Wednesday, 5 June 2013

Caregiver Wednesdays- Changing Roles in Caregiving

My parents were leaving for a road trip out west, and Dad asked me if I would take Mom shopping in preparation for their journey. She needed some camisoles and other items he wasn't comfortable shopping for. Mom had mid-stage Alzheimer's and couldn't go on her own.

In the dressing room, as I helped her try on clothes, a thought stunned me. My two-and-a-half-year-old was able to dress herself. My mother wasn't. And although my Dad was the caregiver, I realized my role was changing. I was the baby of the family--the protected one. Mom and I were close, and talked every day. I was her daughter, but I was standing in a change room, helping her untangle herself from an undershirt and filling an entirely different role.

Fast forward many years. The two-and-a half-year-old was now married with a child of her own. I received a call at work from the visiting nurse looking after my husband, who was alarmed. He was verging on heart failure, his legs were hugely swollen and in grave danger, but refused to go to the hospital. I phoned my daughter and asked her to pick me up at the station. She had the baby with her, and we went to the house to persuade my husband to make the decision that would save his life. When we arrived, he was sitting in his chair in the basement, and pills were scattered everywhere. At that moment, although I had been his caregiver for many months, I realized I would have to take control of some areas that had always been his. He could no longer manage his medications. My role was changing.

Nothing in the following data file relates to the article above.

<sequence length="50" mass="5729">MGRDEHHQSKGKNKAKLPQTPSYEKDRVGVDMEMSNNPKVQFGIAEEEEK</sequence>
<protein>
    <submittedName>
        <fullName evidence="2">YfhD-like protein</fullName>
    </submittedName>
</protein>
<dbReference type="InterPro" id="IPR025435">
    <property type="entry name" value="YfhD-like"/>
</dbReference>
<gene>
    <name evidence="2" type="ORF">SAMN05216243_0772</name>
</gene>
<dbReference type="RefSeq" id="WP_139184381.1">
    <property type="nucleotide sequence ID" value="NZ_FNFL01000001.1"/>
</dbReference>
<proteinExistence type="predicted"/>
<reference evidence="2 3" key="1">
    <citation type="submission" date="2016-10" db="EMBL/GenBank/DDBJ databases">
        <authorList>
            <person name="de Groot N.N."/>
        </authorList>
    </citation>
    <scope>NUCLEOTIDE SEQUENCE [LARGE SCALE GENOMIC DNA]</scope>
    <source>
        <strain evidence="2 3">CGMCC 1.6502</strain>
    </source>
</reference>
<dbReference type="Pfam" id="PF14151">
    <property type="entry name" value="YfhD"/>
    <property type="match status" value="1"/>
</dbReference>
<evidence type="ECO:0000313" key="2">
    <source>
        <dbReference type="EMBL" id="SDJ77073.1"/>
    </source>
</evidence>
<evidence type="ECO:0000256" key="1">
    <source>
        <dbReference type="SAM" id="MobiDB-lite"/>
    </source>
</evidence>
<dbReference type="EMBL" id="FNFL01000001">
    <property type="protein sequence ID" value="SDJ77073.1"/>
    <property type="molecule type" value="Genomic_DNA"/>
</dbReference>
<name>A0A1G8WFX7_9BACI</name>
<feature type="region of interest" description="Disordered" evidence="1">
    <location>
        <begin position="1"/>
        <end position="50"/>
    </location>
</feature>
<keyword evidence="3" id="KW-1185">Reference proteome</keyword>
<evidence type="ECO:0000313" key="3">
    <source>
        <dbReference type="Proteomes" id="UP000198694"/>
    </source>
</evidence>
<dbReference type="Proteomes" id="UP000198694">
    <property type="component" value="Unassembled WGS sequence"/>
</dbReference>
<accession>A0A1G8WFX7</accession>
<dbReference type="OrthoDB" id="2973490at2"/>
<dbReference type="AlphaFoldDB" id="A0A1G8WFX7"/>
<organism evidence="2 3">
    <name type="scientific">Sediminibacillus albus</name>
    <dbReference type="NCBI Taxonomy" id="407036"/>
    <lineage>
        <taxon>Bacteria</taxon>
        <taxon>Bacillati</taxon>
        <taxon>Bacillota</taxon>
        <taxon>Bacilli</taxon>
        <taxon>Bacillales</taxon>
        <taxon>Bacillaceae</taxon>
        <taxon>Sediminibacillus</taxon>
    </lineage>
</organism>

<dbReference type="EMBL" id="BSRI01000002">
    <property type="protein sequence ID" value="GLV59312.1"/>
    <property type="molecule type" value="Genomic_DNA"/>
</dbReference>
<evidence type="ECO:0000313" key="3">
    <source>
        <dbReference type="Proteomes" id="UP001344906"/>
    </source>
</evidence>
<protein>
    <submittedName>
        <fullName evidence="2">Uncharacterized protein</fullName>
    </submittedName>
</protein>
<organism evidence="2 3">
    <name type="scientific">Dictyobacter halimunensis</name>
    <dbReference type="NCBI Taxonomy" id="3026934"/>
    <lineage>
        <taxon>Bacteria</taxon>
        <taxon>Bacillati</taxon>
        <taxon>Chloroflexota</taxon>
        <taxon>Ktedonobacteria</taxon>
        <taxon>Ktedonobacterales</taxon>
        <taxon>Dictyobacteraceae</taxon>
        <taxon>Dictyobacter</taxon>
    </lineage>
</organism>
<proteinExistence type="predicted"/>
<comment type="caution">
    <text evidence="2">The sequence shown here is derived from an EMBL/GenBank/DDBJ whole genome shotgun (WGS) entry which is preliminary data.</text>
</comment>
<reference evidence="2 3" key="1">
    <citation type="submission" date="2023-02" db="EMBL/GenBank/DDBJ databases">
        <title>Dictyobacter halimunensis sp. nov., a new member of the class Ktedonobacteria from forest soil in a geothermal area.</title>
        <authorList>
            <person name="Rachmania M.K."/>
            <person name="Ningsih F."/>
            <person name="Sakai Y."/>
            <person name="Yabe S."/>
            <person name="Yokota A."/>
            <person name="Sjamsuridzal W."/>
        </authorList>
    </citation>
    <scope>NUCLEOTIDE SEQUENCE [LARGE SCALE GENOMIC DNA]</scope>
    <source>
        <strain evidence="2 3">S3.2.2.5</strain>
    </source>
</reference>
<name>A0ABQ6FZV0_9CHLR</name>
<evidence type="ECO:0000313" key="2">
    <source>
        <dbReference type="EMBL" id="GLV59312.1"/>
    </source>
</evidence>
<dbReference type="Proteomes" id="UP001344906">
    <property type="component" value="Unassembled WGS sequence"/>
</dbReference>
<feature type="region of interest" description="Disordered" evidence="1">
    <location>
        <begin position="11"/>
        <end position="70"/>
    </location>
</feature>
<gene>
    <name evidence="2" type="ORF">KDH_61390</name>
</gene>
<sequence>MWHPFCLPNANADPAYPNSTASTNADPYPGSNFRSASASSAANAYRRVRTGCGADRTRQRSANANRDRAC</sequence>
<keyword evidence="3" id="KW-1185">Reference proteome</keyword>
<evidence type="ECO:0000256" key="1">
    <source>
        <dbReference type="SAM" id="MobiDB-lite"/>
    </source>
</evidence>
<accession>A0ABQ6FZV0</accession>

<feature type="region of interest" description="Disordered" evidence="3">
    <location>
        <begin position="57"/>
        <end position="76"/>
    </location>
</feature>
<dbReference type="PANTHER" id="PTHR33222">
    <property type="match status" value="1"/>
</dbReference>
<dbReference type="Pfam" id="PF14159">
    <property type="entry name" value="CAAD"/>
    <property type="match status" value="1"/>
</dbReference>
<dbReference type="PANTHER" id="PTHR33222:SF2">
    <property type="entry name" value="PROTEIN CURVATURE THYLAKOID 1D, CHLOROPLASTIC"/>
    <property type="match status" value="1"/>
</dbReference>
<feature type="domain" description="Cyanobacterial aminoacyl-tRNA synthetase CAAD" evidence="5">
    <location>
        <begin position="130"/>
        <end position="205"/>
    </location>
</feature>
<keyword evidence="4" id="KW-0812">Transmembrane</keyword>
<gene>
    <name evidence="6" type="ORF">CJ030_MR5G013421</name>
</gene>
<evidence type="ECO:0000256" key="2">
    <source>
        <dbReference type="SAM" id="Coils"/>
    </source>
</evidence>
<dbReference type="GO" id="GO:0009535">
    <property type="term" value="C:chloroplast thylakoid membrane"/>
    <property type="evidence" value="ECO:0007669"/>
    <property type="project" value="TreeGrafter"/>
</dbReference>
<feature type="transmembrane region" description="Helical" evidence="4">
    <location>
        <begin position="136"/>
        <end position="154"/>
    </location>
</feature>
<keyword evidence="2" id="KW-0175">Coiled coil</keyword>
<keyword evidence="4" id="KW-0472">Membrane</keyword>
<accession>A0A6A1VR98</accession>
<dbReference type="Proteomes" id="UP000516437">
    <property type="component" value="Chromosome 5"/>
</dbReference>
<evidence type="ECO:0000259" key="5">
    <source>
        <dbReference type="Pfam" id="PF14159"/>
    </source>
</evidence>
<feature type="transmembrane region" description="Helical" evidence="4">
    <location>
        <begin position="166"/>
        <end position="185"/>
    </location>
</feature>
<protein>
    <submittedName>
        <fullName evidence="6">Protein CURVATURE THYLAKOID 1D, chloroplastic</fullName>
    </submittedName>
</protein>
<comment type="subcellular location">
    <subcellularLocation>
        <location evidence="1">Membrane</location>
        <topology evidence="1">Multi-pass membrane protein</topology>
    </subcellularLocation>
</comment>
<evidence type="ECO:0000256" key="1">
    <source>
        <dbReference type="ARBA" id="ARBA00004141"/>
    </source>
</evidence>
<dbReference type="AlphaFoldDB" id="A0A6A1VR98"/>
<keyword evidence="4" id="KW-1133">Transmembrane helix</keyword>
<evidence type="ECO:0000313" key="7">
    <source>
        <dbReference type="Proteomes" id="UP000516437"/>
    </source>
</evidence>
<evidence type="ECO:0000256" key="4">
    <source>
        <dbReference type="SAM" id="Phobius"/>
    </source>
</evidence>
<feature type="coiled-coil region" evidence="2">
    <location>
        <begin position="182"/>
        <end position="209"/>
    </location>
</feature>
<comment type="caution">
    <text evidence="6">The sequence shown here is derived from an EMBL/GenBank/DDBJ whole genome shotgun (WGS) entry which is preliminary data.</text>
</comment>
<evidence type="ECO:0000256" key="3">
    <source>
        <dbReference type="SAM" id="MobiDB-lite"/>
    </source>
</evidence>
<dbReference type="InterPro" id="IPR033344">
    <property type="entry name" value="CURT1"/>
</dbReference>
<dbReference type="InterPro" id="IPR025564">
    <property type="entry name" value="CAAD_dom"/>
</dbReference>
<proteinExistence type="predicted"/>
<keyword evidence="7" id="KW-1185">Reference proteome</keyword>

"Whenever someone requires care, responsibilities and roles often change with them. According to Nancy Mace in The 36-Hour Day, responsibilities are the jobs each person performs in the family. Roles, while connected to the duties one performs, also include who you are, how you are seen and what is expected of you. Specifically, they define your place in the family."1

Walking the tightrope between your traditional role (wife, sister, daughter) and the role of caregiver can be hazardous. The possibility for resentment and misunderstanding exists on both sides. The caregiver needs to work through the many difficulties with sensitivity and patience. One minute, you are a wife, then caregiver, then back to wife. Sometimes within a few minutes. It's confusing.

Your loved one's roles are changing, too, and they, too are confused.

This month, we're going to explore changing roles.

1 comment:

  1. Changes are inevitable. One day, you're a baby, and the next thing you realize is that you are caring for your parents. Caregiving is not an easy task, requiring you to be patient and strong especially the ones needing care are your parents. It might be hard, but we have to return the sacrifices that they have done while we were young.